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TEMPORAL BONE QUIZ CASE
CHARLES W. GROSS, MD, BOSTON
At the age of 74 this patient was seen for purulent discharge, of several weeks' duration, coming through a large epitympanic perforation in his right ear. A large dry epitympanic perforation was also noted in the left ear. The discharge subsided with antibiotic therapy, and a subsequent audiogram revealed a bilateral combined sensorineural and conductive loss (Fig 1). Roentgenograms indicated bilateral sclerotic mastoids without evidence of destruction.
Three years later at the age of 77 he was admitted to the hospital with severe obstructive jaundice and found to have carcinoma of the pancreas. He died three weeks after an unsuccessful palliative operation. In the intervening three years he had had no further otorrhea but had been discovered to have diabetes and advanced atherosclerosis. This led to several operative procedures for peripheral vascular insufficiency and had precipitated a left middle cerebral artery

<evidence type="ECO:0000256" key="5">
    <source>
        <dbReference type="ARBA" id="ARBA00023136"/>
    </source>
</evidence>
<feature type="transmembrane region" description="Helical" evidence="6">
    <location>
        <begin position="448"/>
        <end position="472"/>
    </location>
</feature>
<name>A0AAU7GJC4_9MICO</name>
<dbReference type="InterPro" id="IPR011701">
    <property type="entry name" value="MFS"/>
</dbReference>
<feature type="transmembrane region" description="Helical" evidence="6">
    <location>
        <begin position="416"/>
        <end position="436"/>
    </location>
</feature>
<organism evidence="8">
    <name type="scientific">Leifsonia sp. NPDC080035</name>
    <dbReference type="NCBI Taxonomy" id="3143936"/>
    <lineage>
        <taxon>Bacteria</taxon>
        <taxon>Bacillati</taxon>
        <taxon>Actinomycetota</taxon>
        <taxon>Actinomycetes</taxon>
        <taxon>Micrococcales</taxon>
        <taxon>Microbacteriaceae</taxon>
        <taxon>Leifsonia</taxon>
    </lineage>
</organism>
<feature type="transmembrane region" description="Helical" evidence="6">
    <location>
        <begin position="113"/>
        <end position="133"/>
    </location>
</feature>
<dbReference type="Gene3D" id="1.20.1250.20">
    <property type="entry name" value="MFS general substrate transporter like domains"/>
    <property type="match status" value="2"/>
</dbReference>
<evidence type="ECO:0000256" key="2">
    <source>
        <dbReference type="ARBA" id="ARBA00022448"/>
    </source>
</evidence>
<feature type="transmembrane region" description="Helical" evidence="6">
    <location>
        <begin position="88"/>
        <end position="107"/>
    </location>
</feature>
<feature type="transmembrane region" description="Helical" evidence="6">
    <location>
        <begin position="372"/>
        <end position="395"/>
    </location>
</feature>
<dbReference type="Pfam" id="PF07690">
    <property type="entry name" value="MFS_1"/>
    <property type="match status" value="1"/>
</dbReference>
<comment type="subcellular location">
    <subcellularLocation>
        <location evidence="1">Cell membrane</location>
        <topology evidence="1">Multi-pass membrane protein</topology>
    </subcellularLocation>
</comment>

SATALOFF J. The Resident's Page. Arch Otolaryngol. 1966;83(5):494–497. doi:10.1001/archotol.1966.00760020496019
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